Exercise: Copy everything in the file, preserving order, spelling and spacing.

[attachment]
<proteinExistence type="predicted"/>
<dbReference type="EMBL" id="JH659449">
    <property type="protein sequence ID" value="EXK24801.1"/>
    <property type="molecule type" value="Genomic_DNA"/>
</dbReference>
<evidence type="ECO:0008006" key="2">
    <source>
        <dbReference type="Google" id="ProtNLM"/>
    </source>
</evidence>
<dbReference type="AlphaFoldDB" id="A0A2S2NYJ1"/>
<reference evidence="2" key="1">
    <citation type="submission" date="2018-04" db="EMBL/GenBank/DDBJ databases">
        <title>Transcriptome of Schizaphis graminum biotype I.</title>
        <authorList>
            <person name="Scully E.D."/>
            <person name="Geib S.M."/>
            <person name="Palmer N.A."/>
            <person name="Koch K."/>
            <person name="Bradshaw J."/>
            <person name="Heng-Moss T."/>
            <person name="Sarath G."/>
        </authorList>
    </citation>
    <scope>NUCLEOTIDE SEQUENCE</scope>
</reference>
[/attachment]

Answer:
<proteinExistence type="predicted"/>
<dbReference type="EMBL" id="JH659449">
    <property type="protein sequence ID" value="EXK24801.1"/>
    <property type="molecule type" value="Genomic_DNA"/>
</dbReference>
<evidence type="ECO:0008006" key="2">
    <source>
        <dbReference type="Google" id="ProtNLM"/>
    </source>
</evidence>
<dbReference type="AlphaFoldDB" id="A0A2S2NYJ1"/>
<reference evidence="2" key="1">
    <citation type="submission" date="2018-04" db="EMBL/GenBank/DDBJ databases">
        <title>Transcriptome of Schizaphis graminum biotype I.</title>
        <authorList>
            <person name="Scully E.D."/>
            <person name="Geib S.M."/>
            <person name="Palmer N.A."/>
            <person name="Koch K."/>
            <person name="Bradshaw J."/>
            <person name="Heng-Moss T."/>
            <person name="Sarath G."/>
        </authorList>
    </citation>
    <scope>NUCLEOTIDE SEQUENCE</scope>
</reference>